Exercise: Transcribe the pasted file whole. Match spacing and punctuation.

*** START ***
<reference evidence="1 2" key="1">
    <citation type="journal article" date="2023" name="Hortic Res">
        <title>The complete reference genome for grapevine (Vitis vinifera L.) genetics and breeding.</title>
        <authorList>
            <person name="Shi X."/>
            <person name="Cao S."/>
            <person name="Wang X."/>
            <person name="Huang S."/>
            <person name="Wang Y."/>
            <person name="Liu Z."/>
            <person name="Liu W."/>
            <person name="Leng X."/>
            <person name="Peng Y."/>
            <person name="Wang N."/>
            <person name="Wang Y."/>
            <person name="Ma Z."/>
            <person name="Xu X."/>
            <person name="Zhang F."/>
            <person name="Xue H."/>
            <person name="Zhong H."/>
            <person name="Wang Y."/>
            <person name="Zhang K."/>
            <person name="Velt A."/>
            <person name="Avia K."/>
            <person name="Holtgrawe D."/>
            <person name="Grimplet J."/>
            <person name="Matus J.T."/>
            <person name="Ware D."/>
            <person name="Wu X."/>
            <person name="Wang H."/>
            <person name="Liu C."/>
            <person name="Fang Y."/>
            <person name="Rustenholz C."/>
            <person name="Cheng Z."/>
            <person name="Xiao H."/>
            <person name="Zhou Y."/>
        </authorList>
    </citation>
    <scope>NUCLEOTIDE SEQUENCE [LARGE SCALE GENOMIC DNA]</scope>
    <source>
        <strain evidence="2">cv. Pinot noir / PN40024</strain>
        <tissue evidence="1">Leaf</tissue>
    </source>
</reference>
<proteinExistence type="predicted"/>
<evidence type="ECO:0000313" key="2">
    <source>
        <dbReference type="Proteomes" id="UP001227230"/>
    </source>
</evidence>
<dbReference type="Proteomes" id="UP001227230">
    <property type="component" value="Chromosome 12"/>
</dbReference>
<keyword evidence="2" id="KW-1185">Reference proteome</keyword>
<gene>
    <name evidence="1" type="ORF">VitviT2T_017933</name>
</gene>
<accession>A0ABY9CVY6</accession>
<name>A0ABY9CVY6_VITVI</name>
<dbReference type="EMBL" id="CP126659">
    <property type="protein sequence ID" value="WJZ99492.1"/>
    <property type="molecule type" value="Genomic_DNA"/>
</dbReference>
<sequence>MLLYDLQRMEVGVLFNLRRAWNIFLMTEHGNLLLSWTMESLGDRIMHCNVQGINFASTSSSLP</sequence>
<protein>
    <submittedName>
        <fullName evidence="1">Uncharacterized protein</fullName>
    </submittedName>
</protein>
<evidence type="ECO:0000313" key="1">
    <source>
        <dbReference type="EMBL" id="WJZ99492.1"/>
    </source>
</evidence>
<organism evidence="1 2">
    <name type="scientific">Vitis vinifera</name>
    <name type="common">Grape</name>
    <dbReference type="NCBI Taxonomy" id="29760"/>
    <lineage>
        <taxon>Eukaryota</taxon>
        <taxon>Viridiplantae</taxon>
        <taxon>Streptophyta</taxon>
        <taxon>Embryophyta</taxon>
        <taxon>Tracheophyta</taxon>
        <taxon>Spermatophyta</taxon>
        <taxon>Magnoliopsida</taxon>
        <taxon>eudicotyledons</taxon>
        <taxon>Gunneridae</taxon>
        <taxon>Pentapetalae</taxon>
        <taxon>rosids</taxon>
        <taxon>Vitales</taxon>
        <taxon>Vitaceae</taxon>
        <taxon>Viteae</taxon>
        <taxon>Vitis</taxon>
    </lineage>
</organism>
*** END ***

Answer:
<reference evidence="1 2" key="1">
    <citation type="journal article" date="2023" name="Hortic Res">
        <title>The complete reference genome for grapevine (Vitis vinifera L.) genetics and breeding.</title>
        <authorList>
            <person name="Shi X."/>
            <person name="Cao S."/>
            <person name="Wang X."/>
            <person name="Huang S."/>
            <person name="Wang Y."/>
            <person name="Liu Z."/>
            <person name="Liu W."/>
            <person name="Leng X."/>
            <person name="Peng Y."/>
            <person name="Wang N."/>
            <person name="Wang Y."/>
            <person name="Ma Z."/>
            <person name="Xu X."/>
            <person name="Zhang F."/>
            <person name="Xue H."/>
            <person name="Zhong H."/>
            <person name="Wang Y."/>
            <person name="Zhang K."/>
            <person name="Velt A."/>
            <person name="Avia K."/>
            <person name="Holtgrawe D."/>
            <person name="Grimplet J."/>
            <person name="Matus J.T."/>
            <person name="Ware D."/>
            <person name="Wu X."/>
            <person name="Wang H."/>
            <person name="Liu C."/>
            <person name="Fang Y."/>
            <person name="Rustenholz C."/>
            <person name="Cheng Z."/>
            <person name="Xiao H."/>
            <person name="Zhou Y."/>
        </authorList>
    </citation>
    <scope>NUCLEOTIDE SEQUENCE [LARGE SCALE GENOMIC DNA]</scope>
    <source>
        <strain evidence="2">cv. Pinot noir / PN40024</strain>
        <tissue evidence="1">Leaf</tissue>
    </source>
</reference>
<proteinExistence type="predicted"/>
<evidence type="ECO:0000313" key="2">
    <source>
        <dbReference type="Proteomes" id="UP001227230"/>
    </source>
</evidence>
<dbReference type="Proteomes" id="UP001227230">
    <property type="component" value="Chromosome 12"/>
</dbReference>
<keyword evidence="2" id="KW-1185">Reference proteome</keyword>
<gene>
    <name evidence="1" type="ORF">VitviT2T_017933</name>
</gene>
<accession>A0ABY9CVY6</accession>
<name>A0ABY9CVY6_VITVI</name>
<dbReference type="EMBL" id="CP126659">
    <property type="protein sequence ID" value="WJZ99492.1"/>
    <property type="molecule type" value="Genomic_DNA"/>
</dbReference>
<sequence>MLLYDLQRMEVGVLFNLRRAWNIFLMTEHGNLLLSWTMESLGDRIMHCNVQGINFASTSSSLP</sequence>
<protein>
    <submittedName>
        <fullName evidence="1">Uncharacterized protein</fullName>
    </submittedName>
</protein>
<evidence type="ECO:0000313" key="1">
    <source>
        <dbReference type="EMBL" id="WJZ99492.1"/>
    </source>
</evidence>
<organism evidence="1 2">
    <name type="scientific">Vitis vinifera</name>
    <name type="common">Grape</name>
    <dbReference type="NCBI Taxonomy" id="29760"/>
    <lineage>
        <taxon>Eukaryota</taxon>
        <taxon>Viridiplantae</taxon>
        <taxon>Streptophyta</taxon>
        <taxon>Embryophyta</taxon>
        <taxon>Tracheophyta</taxon>
        <taxon>Spermatophyta</taxon>
        <taxon>Magnoliopsida</taxon>
        <taxon>eudicotyledons</taxon>
        <taxon>Gunneridae</taxon>
        <taxon>Pentapetalae</taxon>
        <taxon>rosids</taxon>
        <taxon>Vitales</taxon>
        <taxon>Vitaceae</taxon>
        <taxon>Viteae</taxon>
        <taxon>Vitis</taxon>
    </lineage>
</organism>